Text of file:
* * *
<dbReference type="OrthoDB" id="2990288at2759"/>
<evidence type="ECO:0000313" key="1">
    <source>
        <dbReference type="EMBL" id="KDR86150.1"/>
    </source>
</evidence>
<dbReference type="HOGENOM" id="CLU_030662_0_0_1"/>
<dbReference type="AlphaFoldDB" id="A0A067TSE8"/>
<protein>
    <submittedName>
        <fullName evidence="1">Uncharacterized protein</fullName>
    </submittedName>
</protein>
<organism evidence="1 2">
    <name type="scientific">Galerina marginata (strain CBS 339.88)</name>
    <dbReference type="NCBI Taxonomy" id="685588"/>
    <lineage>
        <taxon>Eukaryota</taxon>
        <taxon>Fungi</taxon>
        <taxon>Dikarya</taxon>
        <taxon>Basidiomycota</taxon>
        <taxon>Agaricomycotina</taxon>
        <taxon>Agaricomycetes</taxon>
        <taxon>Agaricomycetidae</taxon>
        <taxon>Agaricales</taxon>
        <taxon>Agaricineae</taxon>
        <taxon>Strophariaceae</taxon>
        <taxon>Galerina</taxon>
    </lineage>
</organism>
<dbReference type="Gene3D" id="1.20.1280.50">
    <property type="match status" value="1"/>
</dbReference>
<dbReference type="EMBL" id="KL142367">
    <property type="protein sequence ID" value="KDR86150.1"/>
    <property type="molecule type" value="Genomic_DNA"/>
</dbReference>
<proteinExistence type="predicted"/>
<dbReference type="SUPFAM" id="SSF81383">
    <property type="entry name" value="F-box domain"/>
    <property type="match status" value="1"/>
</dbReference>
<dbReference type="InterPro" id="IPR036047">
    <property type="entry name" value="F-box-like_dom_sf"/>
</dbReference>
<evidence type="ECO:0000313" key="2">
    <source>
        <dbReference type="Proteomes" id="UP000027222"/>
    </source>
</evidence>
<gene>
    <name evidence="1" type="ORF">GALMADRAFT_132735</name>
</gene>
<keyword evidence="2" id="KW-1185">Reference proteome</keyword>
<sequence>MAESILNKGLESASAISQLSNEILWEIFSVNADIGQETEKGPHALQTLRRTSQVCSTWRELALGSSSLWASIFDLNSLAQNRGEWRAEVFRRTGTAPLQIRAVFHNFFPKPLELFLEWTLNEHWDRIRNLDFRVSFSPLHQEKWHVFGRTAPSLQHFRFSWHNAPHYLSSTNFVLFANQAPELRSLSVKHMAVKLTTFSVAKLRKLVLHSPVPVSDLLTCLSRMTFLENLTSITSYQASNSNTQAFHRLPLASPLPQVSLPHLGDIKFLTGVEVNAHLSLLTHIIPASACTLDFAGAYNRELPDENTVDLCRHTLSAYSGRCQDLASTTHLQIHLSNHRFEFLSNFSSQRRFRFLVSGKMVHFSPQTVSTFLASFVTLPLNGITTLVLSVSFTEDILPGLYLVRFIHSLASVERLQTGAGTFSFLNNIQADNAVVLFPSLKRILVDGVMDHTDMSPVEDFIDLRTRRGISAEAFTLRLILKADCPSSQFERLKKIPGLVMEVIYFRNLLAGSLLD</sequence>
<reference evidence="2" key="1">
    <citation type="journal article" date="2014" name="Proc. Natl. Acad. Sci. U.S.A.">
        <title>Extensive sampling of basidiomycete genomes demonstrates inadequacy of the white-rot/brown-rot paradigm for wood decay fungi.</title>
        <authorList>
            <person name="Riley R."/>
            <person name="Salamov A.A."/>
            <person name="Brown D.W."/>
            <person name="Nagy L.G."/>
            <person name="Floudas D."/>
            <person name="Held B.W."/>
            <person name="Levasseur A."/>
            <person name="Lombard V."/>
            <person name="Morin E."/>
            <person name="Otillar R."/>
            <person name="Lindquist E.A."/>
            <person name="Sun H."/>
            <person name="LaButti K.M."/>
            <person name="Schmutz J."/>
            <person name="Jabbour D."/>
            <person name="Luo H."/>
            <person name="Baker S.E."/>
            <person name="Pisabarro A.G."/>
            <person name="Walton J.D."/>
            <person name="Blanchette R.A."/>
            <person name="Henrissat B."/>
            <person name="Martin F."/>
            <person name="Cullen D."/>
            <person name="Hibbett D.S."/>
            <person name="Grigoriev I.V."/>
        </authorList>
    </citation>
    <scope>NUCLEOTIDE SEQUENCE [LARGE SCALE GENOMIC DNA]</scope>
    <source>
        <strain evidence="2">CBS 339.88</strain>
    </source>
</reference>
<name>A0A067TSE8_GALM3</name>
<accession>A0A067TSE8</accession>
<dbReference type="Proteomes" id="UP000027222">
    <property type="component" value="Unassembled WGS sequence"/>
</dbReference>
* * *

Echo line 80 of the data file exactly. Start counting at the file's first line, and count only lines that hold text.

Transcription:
            <person name="Henrissat B."/>